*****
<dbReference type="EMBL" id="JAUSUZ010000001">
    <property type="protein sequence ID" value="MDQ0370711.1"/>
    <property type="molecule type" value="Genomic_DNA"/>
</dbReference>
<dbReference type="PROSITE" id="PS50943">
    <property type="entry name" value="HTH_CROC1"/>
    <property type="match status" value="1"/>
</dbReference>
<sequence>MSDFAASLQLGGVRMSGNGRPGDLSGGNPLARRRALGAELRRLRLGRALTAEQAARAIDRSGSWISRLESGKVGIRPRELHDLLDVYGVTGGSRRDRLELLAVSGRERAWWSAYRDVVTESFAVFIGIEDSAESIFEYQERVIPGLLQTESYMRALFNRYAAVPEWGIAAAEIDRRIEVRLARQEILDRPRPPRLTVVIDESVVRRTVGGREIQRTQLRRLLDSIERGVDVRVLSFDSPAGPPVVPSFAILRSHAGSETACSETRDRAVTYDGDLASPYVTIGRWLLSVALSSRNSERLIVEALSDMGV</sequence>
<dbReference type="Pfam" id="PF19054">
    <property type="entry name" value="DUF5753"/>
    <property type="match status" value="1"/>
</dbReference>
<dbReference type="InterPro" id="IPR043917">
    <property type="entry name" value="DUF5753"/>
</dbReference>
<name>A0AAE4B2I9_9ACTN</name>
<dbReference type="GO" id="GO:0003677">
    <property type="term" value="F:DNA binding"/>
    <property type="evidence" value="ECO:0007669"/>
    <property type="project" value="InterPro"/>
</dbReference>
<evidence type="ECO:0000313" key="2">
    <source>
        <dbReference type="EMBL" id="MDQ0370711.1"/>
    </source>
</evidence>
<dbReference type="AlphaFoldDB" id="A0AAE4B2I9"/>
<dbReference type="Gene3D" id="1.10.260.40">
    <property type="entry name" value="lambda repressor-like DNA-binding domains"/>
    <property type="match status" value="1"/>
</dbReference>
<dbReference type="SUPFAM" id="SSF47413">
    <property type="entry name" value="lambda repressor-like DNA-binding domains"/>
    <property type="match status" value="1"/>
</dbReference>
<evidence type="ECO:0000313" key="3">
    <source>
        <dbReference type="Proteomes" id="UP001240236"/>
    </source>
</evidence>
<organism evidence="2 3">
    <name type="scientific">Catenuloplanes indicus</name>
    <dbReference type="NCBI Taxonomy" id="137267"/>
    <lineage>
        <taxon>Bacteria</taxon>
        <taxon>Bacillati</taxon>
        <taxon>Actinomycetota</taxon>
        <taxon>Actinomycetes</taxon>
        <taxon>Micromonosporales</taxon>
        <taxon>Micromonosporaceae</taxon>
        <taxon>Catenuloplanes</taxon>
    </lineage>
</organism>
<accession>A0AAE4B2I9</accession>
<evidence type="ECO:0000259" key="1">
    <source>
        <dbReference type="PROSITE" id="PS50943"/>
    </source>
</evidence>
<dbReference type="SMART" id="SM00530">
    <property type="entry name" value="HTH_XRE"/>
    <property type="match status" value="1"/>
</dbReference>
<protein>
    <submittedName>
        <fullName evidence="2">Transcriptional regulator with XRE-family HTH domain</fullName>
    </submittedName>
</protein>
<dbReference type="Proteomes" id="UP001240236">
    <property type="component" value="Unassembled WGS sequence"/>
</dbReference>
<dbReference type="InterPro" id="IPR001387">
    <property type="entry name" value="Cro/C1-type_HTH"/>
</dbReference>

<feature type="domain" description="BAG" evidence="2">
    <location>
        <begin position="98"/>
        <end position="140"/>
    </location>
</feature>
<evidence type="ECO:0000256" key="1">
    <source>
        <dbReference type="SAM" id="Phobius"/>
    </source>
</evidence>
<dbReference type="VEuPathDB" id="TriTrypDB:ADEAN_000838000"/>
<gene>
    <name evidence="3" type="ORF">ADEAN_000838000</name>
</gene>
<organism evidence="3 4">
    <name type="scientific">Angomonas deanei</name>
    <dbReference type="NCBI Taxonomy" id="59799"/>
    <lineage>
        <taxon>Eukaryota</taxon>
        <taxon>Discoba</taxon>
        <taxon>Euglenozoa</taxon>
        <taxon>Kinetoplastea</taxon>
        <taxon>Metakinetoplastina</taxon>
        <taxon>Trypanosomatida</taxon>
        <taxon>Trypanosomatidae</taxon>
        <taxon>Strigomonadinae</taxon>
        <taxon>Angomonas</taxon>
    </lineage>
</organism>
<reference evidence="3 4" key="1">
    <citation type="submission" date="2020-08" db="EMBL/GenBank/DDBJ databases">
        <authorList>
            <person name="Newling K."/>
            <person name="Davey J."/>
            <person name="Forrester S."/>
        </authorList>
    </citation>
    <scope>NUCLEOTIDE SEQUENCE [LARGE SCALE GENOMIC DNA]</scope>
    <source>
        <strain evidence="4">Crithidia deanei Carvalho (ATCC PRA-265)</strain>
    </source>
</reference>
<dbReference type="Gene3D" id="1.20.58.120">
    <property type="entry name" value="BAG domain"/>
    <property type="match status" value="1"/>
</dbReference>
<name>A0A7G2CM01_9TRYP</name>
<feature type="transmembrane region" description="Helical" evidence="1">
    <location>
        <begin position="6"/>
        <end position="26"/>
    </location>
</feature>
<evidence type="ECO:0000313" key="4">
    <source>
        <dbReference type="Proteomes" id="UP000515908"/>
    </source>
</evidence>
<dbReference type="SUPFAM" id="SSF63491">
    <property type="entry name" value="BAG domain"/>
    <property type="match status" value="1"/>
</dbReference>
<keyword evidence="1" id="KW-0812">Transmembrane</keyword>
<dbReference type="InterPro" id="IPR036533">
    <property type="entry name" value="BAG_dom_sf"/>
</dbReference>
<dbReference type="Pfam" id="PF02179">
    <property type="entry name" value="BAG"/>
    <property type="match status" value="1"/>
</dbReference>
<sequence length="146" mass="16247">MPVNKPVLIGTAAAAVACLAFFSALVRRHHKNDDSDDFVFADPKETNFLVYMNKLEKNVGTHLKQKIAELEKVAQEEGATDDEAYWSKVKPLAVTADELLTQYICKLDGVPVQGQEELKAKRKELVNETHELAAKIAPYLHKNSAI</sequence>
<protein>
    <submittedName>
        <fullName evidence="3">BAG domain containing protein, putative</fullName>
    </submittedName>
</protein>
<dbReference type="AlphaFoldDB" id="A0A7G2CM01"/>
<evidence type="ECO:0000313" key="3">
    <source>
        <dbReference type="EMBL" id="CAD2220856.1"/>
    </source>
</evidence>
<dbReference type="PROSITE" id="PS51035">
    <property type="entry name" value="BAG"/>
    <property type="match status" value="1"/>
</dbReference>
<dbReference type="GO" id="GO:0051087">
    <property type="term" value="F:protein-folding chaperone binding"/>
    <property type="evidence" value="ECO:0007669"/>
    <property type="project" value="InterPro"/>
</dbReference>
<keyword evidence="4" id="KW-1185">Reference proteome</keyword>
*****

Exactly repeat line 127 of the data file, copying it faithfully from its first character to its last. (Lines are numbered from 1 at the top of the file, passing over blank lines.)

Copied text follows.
        <end position="26"/>